Dropping Classes and Withdrawing - How It Might Affect A Student’s Federal Title IV Aid
Federal Title IV funds are awarded to a student under the assumption that the student will attend school for the entire period for which the assistance is awarded. When a student withdraws, the student may no longer be eligible for the full amount of Title IV funds that the student was originally scheduled to receive. Title IV funds at Fort Lewis College include:
- Federal Pell Grant
- Federal Supplemental Educational Opportunity Grant (FSEOG),
- Federal Perkins Loan,
- Federal Direct Subsidized Loan,
- Federal Direct Unsubsidized Loan
- Federal Direct Parent (PLUS) Loan
If the institution is made aware that the student began attendance in at least one course, but not in all the courses he or she was scheduled to attend, regardless of whether the student is a withdrawal, the school must check to see if it is necessary to recalculate the student’s eligibility for Pell Grant and Campus-Based funds based on a revised enrollment status and cost of education.
Students who do not begin classes are ineligible for financial aid. Any financial aid they received will be returned to the applicable federal program on behalf of the student. The student will be responsible for repaying the college. Students who do not attend, and fail to officially withdraw from classes will be held responsible for tuition, fees, book charges, and/or room/board (if living on campus) charges, according to the college refund policy.
How do I remain eligible for all of the federal student aid I received during the semester?
To avoid being subject to repaying any of your federal student aid during the semester, the student must be attending classes, taking exams, and completing required course work.
If a student drops a course or courses prior to census (during the Fall or Spring term), it may affect the student’s financial aid. Students should consult their financial aid counselor prior to dropping one or more classes. If a student drops a course or courses after census, it will not affect their financial aid. For example, when a student reduces his or her course load from 12 credits to 9 credits, the reduction represents a change in enrollment status, not a withdrawal. Therefore, no return calculation is required. Dropping classes (Modules) in the summer term has different rules. See below.
If a recipient of Title IV funds withdraws from school after beginning attendance, the amount of Title IV grant or loan assistance earned by the student must be determined. If the amount disbursed to the student is greater than the amount the student earned, the unearned funds must be returned. If the amount disbursed to the student is less than the amount the student earned, and for which the student is otherwise eligible, he or she is eligible to receive a post-withdrawal disbursement of the earned aid that was not received. Instructions on how a student officially withdraws is found on the Registrar’s website.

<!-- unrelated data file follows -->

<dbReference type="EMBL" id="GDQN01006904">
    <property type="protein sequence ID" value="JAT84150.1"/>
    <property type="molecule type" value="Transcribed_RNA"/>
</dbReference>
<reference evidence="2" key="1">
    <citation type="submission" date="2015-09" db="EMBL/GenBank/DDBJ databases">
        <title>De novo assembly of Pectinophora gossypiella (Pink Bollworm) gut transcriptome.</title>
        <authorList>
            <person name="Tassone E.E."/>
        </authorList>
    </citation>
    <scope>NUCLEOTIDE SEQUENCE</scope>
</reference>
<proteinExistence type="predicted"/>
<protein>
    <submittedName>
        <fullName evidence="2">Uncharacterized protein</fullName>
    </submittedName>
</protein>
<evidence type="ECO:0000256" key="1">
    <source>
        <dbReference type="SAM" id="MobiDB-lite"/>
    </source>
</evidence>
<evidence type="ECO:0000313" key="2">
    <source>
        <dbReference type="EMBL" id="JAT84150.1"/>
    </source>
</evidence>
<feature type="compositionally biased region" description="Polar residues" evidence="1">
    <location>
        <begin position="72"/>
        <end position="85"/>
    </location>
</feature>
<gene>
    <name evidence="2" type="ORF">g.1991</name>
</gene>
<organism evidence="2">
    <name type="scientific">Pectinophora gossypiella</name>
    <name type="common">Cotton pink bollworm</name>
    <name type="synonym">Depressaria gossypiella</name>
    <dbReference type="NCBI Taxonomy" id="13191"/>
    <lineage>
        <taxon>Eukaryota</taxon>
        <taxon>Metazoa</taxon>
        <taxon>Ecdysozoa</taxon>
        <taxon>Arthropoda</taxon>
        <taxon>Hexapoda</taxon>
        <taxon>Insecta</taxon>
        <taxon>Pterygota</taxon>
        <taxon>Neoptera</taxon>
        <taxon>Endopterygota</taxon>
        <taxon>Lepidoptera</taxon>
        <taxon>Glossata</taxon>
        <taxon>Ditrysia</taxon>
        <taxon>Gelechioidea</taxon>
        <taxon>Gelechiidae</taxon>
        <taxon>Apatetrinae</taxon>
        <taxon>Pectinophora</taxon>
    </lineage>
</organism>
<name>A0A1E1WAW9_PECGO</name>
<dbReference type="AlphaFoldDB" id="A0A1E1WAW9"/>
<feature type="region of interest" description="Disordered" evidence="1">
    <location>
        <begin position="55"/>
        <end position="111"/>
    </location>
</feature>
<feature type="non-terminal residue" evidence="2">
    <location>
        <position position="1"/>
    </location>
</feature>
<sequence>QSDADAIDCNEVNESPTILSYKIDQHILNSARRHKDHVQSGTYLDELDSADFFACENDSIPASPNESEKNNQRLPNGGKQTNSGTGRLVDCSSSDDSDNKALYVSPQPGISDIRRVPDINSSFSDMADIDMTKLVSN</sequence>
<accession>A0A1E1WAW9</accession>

What happens if a student officially withdraws from their courses?
- The institution is required to calculate a Return of Federal Student Aid Funds, using the Federal Return of Title IV Funds calculation, for students who received federal aid, but officially withdrew from all classes on or before the 60 percent attendance point in the semester.
- The calculation determines a student’s earned and unearned Title IV aid based on the percentage of the enrollment period completed by the student. The percentage of the period that the student remained enrolled is derived by dividing the number of days the student attended by the number of days in the period. Calendar days (including weekends) are used, but breaks of at least 5 days are excluded.
- The last date of attendance used is the date the student completes the withdrawal process in their WebOPUS account, unless the Office of Financial Aid is made aware that the student’s last date of attendance was earlier.
- Until the student has attended past the 60% point of an enrollment period, only a portion of the student’s aid has been earned.
- A student who remains enrolled beyond the 60% point is considered to have earned all awarded aid for the enrollment period, unless the student does not receive at least one passing grade. In this case, it would be up to the student to prove that they earned their failing grades by showing that they continued to go to class, and/or took final exams to avoid being subject to the Return of Title IV Funds.
- Unearned federal student aid funds will be returned to the appropriate aid program(s). The funds are returned in the following order:
- Federal Direct Unsubsidized Loan
- Federal Direct Subsidized Loan
- Federal Direct PLUS Loan
- Federal Pell Grant
- Federal SEOG Grant